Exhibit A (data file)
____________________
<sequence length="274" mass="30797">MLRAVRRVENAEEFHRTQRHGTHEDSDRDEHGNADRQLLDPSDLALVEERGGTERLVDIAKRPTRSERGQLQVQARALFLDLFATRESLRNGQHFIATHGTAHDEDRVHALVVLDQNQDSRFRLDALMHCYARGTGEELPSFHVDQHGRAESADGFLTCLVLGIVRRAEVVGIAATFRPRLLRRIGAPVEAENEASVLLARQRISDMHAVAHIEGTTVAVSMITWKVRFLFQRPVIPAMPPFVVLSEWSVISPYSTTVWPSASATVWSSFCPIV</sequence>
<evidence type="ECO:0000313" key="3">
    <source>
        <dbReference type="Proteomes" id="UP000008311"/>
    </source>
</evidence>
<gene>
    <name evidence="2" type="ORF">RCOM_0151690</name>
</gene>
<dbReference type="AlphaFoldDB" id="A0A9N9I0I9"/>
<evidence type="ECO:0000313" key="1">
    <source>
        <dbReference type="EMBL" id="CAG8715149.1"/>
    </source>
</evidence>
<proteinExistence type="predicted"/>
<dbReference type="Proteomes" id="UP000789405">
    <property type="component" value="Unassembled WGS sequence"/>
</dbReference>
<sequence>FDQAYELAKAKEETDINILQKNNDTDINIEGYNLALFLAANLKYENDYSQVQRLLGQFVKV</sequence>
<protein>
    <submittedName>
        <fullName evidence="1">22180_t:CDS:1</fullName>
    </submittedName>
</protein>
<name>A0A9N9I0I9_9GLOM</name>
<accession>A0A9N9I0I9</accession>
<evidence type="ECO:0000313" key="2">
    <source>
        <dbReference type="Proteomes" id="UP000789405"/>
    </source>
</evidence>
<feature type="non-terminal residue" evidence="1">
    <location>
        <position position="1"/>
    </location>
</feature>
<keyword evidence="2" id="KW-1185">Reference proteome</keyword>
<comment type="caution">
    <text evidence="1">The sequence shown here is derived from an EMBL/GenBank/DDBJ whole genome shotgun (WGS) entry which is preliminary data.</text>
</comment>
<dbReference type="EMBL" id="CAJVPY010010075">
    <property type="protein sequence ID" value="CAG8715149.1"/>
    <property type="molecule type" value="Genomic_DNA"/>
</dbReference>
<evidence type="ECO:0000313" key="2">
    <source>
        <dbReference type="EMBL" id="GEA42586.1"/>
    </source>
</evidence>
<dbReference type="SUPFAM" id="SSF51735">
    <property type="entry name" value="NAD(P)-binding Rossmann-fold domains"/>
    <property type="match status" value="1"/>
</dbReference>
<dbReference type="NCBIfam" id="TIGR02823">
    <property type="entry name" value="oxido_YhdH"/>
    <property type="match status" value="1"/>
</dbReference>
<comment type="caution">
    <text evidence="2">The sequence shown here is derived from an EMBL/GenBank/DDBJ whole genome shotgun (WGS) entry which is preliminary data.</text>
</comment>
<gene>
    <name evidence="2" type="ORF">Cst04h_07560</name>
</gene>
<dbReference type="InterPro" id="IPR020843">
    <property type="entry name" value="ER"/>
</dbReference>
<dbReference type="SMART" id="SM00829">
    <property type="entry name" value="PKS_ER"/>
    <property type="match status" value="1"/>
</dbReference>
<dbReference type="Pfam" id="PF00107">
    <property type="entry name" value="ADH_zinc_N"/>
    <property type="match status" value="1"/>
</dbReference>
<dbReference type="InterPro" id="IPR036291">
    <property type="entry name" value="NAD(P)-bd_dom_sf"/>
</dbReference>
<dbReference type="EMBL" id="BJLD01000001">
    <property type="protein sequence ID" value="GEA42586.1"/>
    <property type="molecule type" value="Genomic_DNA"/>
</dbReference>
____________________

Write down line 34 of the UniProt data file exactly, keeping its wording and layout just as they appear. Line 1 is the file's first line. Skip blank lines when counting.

    <location>